Why Does It Matter – The nearly universal teaching on this passage is that it is dealing with conduct in the worship service. If that is incorrect, if the passage is really dealing with a very personal and isolated problem within one or a few families in Ephesus, the entire authoritarian paradigm based on this passage breaks down. It is crucial that we understand the proper context of this verse.

A Proper Translation – At the very least, a translation should make clear that Paul is appealing to his authority. Many do, so for both 12a and 12b we will use the rather generic “I do not allow a woman”.

12c “to teach” – Now we are getting to the real fundamentals of this passage. Again, the presumption is that teaching to the congregation (if one could even call 1st century gatherings that) is what is being prohibited. But the entirety of 1 Timothy 1 and 2 is dealing with false teaching. Did Paul suddenly turn his attention to the prohibition of sound biblical teaching? Certainly not! The teaching involved here is not the teaching of the gospel to believers and seekers but more of the same false teaching and heresy that was rampant in Ephesus at the time and that Paul has consistently been addressing in the letter to this point. At best we can only assume that Paul is prohibiting false teaching to the congregation, and that a woman is the false teacher. But again, there are nagging clues which indicate that the audience for the false teaching was much more confined.

Why Does It Matter – It should be more and more apparent that our traditional view of this passage is completely off track. It will get even more apparent with further work. What one needs to take away from this is that the teaching of sound biblical principals and doctrine is not in view. Any interpretation that begins with that premise is off base at the outset and needs to be reevaluated.

A Proper Translation - There is nothing wrong with the almost universal translation “to teach”. One just needs to keep in mind that the Greek word translated “teach” has no inherent good or bad connotation. In context of the first 2 chapters of the letter, this refers to false teaching.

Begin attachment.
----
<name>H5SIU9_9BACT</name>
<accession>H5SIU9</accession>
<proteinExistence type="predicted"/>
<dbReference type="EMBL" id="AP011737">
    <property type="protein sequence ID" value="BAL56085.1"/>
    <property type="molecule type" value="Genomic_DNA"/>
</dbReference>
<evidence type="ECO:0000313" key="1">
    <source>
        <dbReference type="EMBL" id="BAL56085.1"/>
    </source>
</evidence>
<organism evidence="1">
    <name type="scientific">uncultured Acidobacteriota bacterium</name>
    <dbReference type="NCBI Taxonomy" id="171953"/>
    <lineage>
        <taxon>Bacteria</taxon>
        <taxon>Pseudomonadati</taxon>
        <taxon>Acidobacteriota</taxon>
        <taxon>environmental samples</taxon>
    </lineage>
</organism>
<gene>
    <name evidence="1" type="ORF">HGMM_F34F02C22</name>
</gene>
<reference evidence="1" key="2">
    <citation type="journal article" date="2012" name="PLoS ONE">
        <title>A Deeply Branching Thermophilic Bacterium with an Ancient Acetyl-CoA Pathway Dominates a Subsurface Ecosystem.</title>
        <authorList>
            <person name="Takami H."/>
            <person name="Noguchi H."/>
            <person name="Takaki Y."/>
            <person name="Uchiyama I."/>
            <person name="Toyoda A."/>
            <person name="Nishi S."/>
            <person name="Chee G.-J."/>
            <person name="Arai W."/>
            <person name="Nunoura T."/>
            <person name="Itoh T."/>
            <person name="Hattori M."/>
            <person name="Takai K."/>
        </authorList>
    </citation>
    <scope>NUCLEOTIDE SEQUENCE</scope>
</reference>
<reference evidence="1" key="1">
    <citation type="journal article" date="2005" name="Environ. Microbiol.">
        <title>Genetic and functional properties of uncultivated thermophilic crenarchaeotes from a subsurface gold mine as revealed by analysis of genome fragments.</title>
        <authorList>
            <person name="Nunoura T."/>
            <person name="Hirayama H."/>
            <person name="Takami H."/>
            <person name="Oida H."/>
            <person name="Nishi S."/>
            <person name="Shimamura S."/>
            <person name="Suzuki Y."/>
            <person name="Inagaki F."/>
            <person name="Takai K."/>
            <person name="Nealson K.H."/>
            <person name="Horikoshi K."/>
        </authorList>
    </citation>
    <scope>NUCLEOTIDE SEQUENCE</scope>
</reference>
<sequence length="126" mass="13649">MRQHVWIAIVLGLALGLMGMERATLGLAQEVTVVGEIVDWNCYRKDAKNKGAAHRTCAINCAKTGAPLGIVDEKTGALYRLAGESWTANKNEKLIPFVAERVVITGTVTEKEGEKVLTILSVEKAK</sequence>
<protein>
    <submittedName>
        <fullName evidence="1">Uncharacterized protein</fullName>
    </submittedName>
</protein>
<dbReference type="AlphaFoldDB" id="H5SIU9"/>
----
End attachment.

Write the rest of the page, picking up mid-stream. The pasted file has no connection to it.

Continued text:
12d “or to tell men what to do” – Many of the translations sound a little more ominous, using some variant of “have” or “exercise” “authority” or “dominion”. Still, even slight changes convey subtle differences in meaning. Consider several variations using “authority”.

Easy English Bible Translation – “take authority”
King James – “usurp authority”
Today’s NIV – “assume authority”
Douay-Rheims – “use authority”
International Standard Version – “have authority”
English Standard Version – “exercise authority”
Recovery Version NT – “assert authority”
Meanings can range from simply being granted some kind of authority to snatching authority out of the grasp of a man or men. The one consistency is the assumption that the authority in question would be just fine if wielded by a man. It isn’t the authority that is the problem, it is the woman’s involvement.

There are also subtle differences in what noun is used. “Dominion” and “rule” seem slightly more negative than authority. Most people would agree that domineering behavior is not loving, and we have already discussed in a prior post in this series the true negative connotation of “rule” from Genesis 3:16. So, some translations at least indicate that something more than godly leadership, whether in the home or in the church, is at issue here.